When comparing simpler workflow systems like Shepherd to more dynamic ones like ELIS, several key differences become evident: 

Scale and Complexity: Shepherd handles a straightforward case management solution, mainly focusing on working through the steps needed to certify human trafficking victims and providing services like counseling, healthcare, housing, and asylum. ELIS, on the other hand, deals with millions of immigration applications annually, compliance with legislation, diversity of immigration scenarios and situations, managing a complex dataset covering a wide range of immigration-related processes, including work authorization, visas, naturalization, asylum, and citizenship.

Implementation and Development:  AIMS required a fit-gap analysis to identify what configuration and customization was required on the LCP. ELIS had detailed visioning and requirement gathering to document the modernization roadmap. Both used Agile methodology, DevSecOps and  cloud-first deployment strategies. 

3. Exploring Low-Code Solutions

Low-code development simplifies making applications by cutting down on manual coding. It uses graphical interfaces and pre-built components to help agencies quickly create and deploy software. This means even staff who aren’t developers can assemble application pages and workflows, and there’s less need for highly specialized IT skills. 

For any agency, this means it can speed up application delivery, save on development, and adapt easily to change, streamlining its digital shift and quickly meeting evolving needs. 

Low-code solutions offer agencies a flexible, budget-friendly way to update applications, providing a user-friendly alternative to monolithic legacy systems. These platforms easily integrate with modern technologies, sidestepping the communication and standardization issues of older systems, and ensuring smoother tech operations. 

Today, Salesforce, Appian, and Pegasystems are common low-code platforms that provide robust out-of-the-box capabilities. Users can quickly build, configure, test, and launch applications using their visual tools and pre-made templates. 

Low-code platforms offer many benefits, but it’s essential to evaluate your specific needs and goals before using them. Let’s explore the benefits and the drawbacks:


Accelerated Development: Low-code platforms can speed up the updating of case management systems, quickly moving from legacy systems to new, digital, secure solutions with easy, drag-and-drop development. Contributed modules also allow for quicker development and easy adaptation to evolving business requirements.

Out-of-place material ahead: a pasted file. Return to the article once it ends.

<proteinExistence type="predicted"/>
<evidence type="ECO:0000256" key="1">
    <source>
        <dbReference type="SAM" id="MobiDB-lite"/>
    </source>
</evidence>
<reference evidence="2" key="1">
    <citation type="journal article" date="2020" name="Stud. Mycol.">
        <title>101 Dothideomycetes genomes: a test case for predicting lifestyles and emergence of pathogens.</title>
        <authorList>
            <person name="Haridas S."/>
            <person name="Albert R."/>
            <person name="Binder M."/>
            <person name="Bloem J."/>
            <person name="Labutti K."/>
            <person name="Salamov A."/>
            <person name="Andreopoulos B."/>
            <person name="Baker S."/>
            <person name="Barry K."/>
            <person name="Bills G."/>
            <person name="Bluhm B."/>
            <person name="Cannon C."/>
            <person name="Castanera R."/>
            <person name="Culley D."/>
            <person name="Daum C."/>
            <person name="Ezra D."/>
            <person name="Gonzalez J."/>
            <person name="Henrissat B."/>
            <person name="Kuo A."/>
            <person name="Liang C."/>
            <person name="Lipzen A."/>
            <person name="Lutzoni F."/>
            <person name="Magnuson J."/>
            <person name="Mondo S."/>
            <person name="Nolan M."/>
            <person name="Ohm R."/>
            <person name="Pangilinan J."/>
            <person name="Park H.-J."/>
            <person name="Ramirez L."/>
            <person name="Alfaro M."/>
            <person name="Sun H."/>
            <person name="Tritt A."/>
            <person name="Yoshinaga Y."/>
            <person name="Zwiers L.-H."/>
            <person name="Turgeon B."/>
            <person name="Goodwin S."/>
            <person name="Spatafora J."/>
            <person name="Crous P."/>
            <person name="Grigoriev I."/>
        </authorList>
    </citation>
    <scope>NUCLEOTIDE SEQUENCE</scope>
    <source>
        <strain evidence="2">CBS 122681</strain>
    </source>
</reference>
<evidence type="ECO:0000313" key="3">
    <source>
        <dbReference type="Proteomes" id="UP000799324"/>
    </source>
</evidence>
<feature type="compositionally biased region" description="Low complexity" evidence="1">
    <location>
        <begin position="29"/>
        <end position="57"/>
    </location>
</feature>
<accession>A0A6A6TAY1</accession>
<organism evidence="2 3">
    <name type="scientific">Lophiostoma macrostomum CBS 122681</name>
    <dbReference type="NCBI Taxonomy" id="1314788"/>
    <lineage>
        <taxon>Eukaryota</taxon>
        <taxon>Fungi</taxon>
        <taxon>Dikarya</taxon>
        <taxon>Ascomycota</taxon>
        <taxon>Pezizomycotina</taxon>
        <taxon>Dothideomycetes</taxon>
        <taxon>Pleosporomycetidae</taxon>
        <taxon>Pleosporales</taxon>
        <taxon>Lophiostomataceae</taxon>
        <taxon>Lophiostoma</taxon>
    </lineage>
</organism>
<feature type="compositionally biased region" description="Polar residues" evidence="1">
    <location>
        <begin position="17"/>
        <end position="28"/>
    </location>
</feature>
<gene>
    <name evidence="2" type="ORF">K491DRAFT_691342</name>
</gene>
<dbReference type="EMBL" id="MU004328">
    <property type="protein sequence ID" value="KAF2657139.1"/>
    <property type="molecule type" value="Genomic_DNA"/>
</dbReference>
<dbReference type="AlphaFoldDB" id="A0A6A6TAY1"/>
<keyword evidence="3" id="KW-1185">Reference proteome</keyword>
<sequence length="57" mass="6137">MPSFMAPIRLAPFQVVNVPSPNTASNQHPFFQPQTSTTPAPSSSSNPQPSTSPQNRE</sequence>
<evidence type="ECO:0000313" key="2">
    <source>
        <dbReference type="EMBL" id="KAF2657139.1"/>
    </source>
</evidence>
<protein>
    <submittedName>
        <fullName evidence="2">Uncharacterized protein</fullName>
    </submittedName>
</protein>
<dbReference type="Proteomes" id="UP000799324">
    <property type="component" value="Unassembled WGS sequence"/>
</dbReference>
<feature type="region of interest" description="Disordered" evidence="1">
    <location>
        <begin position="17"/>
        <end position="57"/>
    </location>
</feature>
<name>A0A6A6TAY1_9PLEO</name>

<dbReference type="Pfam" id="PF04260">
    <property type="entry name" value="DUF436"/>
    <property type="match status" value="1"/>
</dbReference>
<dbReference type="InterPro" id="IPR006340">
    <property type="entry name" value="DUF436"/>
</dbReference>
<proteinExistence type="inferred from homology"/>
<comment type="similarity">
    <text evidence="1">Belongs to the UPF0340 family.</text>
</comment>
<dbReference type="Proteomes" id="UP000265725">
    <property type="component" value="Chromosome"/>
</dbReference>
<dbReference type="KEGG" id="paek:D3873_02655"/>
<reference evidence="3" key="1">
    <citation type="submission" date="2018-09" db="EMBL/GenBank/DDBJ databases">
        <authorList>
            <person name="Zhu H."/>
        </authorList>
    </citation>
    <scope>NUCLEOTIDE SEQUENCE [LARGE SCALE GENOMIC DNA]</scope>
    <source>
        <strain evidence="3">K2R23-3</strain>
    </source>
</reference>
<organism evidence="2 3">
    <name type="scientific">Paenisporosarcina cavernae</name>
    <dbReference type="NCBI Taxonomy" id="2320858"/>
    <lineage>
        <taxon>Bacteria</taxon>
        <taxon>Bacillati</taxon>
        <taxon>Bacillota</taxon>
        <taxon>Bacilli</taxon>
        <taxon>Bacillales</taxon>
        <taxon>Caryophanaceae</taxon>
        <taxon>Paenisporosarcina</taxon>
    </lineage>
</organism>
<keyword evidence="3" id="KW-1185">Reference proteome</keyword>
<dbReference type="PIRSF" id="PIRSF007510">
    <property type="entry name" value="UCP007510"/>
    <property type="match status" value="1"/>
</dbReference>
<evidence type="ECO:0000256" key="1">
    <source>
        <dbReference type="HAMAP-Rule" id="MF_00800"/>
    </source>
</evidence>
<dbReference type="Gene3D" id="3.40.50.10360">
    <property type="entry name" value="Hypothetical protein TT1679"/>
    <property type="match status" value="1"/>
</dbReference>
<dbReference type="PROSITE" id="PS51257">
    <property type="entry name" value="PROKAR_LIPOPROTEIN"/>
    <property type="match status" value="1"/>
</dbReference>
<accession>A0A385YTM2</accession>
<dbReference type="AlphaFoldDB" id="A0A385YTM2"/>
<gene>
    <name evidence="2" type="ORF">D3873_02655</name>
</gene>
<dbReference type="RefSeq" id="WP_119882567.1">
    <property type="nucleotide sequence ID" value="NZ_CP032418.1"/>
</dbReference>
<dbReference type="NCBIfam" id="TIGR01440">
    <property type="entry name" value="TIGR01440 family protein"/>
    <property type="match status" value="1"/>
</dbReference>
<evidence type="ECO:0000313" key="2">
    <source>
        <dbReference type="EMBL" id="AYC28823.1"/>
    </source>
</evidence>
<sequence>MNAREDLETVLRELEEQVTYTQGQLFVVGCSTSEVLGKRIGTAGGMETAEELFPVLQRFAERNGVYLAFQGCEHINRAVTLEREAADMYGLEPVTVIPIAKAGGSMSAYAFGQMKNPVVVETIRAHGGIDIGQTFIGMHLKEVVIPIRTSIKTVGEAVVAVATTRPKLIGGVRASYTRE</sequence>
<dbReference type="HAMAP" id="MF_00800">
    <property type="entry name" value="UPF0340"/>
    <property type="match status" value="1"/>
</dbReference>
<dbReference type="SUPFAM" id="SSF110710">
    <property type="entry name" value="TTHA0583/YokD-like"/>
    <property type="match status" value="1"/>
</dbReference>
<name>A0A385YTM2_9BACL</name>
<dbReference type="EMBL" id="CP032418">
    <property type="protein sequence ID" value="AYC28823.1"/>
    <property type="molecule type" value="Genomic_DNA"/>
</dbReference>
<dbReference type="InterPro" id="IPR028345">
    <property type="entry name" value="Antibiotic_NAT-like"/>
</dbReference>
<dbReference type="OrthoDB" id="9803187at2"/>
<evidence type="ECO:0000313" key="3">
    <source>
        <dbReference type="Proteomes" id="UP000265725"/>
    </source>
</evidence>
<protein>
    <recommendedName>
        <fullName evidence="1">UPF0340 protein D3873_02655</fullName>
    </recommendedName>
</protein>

Citizen Development: Low-code enables non-technical users, or citizen developers,” to create or modify applications without the need for deep coding knowledge. 

Budget Efficiency: Budget plays a key role in agency decisions. Low-code platforms typically offer a cost-effective solution for developing and maintaining applications. 

Inclusivity in Development: Low-code platforms enable everyone, from experts and non-technical stakeholders, to actively participate in creating new case management systems, making them better suited to meet various user needs during digital transitions. 

Facilitated Scalability: Low-code platforms are usually built to easily scale applications, which helps modern case management systems grow and adapt to changing needs. 

Smooth Integrations: A low-code approach helps easily connect new case management systems with existing digital tools and outside services, making sure operations run smoothly across different government functions. 


Restrictions on Customization: While low-code platforms are easy to use, they might limit how much you can customize the case management system, which might impact meeting very specific needs or adding new features. 

Complexity-Related Challenges: As case management systems grow and require complex features, low-code platforms might have limits in meeting these advanced needs. 

Vendor Lock-in: Relying on an external vendor for a low-code platform carries risks, such as uncertainty in long-term support, stability, and updates, which are vital for keeping the case management system up to date. Additionally, some platforms may lead to more dependency on the vendor compared to others. 

Keep in mind that with a low-code solution, an increasing number of users leads to higher costs. 

4. Considering Custom Solutions

A custom case management system allows agencies to create software finely tuned to their specific needs and demands. Instead of adjusting to pre-built or standard software, agencies can design a system that aligns perfectly with their workflows, processes, and goals, offering advantages such as:

Handling Complexity and Customization: Custom systems are adept at managing high levels of complexity and can be extensively customized. This flexibility results in a more nuanced and adaptable solution, suited to the agency’s evolving needs and ensuring more effective and efficient case management.